All three characters are fully drawn, but it is Treslove who provides the main point of view, and he is an incredible creation, because frankly, he is a monumental prick, and yet Jacobson manages to make you not despise him. He would claim he loves women, but really only sees them as a vehicle for his over-developed sense of sentimentality, continuously picturing them on their deathbed, himself wracked with grief, living out the operas he adores. When Libor, who actually is wracked with grief for a woman he genuinely loved, mentions trying to cope with the pathos of life: “Treslove couldn’t bear the thought. Why did anyone want a defence against pathos?” Alongside this sentimentality he is fixated with Judaism, but doesn’t think of himself as an anti-semite, despite the fact of referring to all Jewish people by the name of his Jewish friend, to construct thoughts such as: “if you were a Finkler you just found it in your genes, along with other Finkler attributes it was not polite to talk about.” He is so self-deluding that: “For a moment he wondered if that was the reason he had fared so badly at the BBC himself –anti-semitism.”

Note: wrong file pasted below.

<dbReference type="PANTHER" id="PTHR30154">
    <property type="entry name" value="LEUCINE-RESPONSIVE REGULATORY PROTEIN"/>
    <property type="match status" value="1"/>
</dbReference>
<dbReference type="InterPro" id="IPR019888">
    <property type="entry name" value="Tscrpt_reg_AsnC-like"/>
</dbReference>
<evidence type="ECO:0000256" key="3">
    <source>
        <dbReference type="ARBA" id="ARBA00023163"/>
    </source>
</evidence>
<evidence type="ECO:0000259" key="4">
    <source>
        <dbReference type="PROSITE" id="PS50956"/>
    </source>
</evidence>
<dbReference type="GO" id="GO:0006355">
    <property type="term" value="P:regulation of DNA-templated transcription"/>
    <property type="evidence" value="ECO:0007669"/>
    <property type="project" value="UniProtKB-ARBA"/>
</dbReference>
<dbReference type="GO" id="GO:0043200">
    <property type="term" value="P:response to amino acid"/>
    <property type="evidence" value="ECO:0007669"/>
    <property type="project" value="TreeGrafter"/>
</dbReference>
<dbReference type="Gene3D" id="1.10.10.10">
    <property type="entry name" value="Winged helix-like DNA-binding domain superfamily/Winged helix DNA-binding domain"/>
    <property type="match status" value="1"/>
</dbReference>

Oh boy. What an arsehole. An yet the humour of the novel lends it such a lightness of touch that you end up seeing the pathos of Treslove, not the one he wants whereby he can rend his garments, but a more ordinary pathetic quality, of someone trying desperately hard to understand the life they are living, and failing. Even at the small level, things are baffling: “At a certain age men began to shrink, and yet it was at precisely that age that their trousers became too short for them. Explain that.” So Treslove’s attempt to understand Middle East politics is bound to fail. It’s here that the book becomes more complex, as Jacobson uses the lives of these characters to explore wider notions of identity, history and politics, particularly regarding Jewish culture. At this point I felt I wasn’t clever enough for this story, as Jacobson is so adept at painting the various shades of grey that I felt my understanding wasn’t subtle enough. One of the characters realises “What she might be wrong about today she will be right about tomorrow.” That’s what I took away from this novel, that there are no easy answers, no one story to be told, either on a personal level or a worldwide stage. But it is better to laugh than cry: “He did something with his shoulders which he hoped she would interpret as emotional pain, but not too much.”